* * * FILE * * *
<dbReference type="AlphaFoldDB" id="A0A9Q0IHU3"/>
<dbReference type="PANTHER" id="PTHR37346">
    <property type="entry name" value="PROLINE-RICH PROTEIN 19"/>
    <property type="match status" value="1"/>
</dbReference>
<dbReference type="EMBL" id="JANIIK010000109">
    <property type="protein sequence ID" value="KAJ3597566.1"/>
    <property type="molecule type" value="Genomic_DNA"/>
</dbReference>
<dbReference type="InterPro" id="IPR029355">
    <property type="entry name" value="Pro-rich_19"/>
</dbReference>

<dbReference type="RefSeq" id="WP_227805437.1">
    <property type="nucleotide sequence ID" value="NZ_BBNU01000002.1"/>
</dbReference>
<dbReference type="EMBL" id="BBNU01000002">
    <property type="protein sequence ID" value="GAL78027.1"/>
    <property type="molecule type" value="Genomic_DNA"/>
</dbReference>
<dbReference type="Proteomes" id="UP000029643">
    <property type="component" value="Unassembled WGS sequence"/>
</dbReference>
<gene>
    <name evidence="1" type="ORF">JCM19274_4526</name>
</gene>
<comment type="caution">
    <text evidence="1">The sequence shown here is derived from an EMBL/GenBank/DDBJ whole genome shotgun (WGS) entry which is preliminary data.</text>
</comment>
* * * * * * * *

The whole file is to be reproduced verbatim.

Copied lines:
<dbReference type="AlphaFoldDB" id="A0A9Q0IHU3"/>
<dbReference type="PANTHER" id="PTHR37346">
    <property type="entry name" value="PROLINE-RICH PROTEIN 19"/>
    <property type="match status" value="1"/>
</dbReference>
<dbReference type="EMBL" id="JANIIK010000109">
    <property type="protein sequence ID" value="KAJ3597566.1"/>
    <property type="molecule type" value="Genomic_DNA"/>
</dbReference>
<dbReference type="InterPro" id="IPR029355">
    <property type="entry name" value="Pro-rich_19"/>
</dbReference>

<dbReference type="RefSeq" id="WP_227805437.1">
    <property type="nucleotide sequence ID" value="NZ_BBNU01000002.1"/>
</dbReference>
<dbReference type="EMBL" id="BBNU01000002">
    <property type="protein sequence ID" value="GAL78027.1"/>
    <property type="molecule type" value="Genomic_DNA"/>
</dbReference>
<dbReference type="Proteomes" id="UP000029643">
    <property type="component" value="Unassembled WGS sequence"/>
</dbReference>
<gene>
    <name evidence="1" type="ORF">JCM19274_4526</name>
</gene>
<comment type="caution">
    <text evidence="1">The sequence shown here is derived from an EMBL/GenBank/DDBJ whole genome shotgun (WGS) entry which is preliminary data.</text>
</comment>